Planning for the Flip
Preparations and testing continue for the scheduled March 8 spacecraft "flip," which will point MESSENGER's sunshade toward the Sun. The spacecraft and mission operations teams held a final review at the Johns Hopkins Applied Physics Laboratory on Feb. 25 to go over plans for the operation, which included both nominal and contingency scenarios. Shortly after the flip, MESSENGER will deploy the boom for the Magnetometer instrument.
Using the large 70-meter antenna at NASA's Deep Space Network station near Madrid, Spain, the team checked out MESSENGER's front fanbeam and phased array antennas on Feb. 28. This, the first in-flight test of the medium- and high-gain antennas on MESSENGER's sunshade side, confirmed the systems were working normally. MESSENGER is currently using the antennas on its back side to communicate with operators on Earth.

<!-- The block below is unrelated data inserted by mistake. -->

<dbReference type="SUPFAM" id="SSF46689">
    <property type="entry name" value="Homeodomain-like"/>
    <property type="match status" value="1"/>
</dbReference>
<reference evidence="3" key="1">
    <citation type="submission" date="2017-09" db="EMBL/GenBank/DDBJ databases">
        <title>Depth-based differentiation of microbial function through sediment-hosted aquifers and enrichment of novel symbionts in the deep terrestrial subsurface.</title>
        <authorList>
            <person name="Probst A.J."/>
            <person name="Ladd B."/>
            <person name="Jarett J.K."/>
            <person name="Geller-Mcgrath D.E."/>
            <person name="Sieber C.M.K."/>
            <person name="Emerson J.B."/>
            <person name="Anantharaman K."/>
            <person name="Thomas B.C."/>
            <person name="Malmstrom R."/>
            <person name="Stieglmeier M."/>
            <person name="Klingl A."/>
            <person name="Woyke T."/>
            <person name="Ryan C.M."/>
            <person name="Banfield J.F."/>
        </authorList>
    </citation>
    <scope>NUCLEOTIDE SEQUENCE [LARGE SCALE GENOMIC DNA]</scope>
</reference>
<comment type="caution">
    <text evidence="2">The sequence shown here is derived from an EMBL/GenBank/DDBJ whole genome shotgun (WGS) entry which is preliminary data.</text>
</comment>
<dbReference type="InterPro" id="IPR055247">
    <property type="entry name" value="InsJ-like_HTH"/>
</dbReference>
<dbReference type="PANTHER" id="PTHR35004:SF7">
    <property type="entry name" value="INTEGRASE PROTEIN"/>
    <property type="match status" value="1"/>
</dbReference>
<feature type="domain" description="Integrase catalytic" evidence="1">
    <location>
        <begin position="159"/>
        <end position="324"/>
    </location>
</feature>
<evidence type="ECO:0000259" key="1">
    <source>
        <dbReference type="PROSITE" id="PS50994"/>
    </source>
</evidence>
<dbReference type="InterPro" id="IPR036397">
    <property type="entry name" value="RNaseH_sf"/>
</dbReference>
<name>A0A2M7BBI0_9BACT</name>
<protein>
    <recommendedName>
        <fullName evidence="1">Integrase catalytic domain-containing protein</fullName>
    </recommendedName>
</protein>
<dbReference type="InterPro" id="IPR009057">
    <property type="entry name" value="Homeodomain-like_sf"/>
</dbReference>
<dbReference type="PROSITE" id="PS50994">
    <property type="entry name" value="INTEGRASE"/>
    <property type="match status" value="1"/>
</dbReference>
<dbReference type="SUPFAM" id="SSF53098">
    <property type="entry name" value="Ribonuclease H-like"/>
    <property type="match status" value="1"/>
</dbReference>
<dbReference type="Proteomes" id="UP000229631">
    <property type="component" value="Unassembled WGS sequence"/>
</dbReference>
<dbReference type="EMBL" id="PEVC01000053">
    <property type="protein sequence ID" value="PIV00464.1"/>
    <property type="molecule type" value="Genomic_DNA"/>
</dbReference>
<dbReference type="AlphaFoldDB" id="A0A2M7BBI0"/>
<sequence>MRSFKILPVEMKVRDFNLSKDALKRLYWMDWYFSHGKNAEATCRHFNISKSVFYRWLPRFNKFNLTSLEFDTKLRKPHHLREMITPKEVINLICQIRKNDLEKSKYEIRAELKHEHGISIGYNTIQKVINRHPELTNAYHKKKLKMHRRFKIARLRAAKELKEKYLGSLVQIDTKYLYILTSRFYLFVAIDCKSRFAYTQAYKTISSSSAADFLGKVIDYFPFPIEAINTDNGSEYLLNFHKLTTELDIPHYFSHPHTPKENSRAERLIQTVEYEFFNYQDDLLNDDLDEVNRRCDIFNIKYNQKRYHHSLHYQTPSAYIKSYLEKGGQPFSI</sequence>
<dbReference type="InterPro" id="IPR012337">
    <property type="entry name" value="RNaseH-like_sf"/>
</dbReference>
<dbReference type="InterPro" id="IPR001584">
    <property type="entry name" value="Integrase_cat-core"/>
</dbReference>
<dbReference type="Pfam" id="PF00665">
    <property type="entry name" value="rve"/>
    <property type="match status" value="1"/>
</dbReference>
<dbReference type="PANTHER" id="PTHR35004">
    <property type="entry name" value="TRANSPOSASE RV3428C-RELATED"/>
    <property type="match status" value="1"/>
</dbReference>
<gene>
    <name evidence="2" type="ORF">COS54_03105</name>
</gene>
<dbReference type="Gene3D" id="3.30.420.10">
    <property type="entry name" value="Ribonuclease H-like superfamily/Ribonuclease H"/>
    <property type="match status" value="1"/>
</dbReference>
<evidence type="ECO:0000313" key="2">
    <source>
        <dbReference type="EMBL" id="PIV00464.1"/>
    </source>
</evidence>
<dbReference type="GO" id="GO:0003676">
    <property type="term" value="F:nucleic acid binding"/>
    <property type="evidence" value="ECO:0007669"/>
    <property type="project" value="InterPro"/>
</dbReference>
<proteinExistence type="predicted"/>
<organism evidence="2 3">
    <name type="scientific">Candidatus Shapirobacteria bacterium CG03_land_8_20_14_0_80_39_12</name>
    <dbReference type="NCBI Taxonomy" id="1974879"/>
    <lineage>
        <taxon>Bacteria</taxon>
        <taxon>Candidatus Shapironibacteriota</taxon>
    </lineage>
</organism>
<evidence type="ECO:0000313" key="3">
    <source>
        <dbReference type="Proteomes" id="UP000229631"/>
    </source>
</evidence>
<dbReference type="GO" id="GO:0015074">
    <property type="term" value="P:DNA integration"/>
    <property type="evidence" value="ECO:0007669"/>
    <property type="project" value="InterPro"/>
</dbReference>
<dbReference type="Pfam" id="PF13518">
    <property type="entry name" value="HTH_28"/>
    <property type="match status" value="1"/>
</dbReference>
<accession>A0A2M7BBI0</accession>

On Feb. 15, after six months and 12 days in space, MESSENGER reached the 300-million-mile mark (about 483 million kilometers) in its travels around the Sun. Only 4.6 billion miles - roughly 7.4 billion kilometers - to go before reaching orbit around Mercury!
MESSENGER is about 89.3 million miles (143.7 million kilometers) from the Sun and 29.8 million miles (47.9 million kilometers) from Earth. At that distance, a signal from Earth reaches the spacecraft in 2 minutes, 40 seconds. The spacecraft is moving around the Sun at 69,266 miles (111,473 kilometers) per hour. MESSENGER's onboard computers have executed 27,151 commands from mission operators since launch.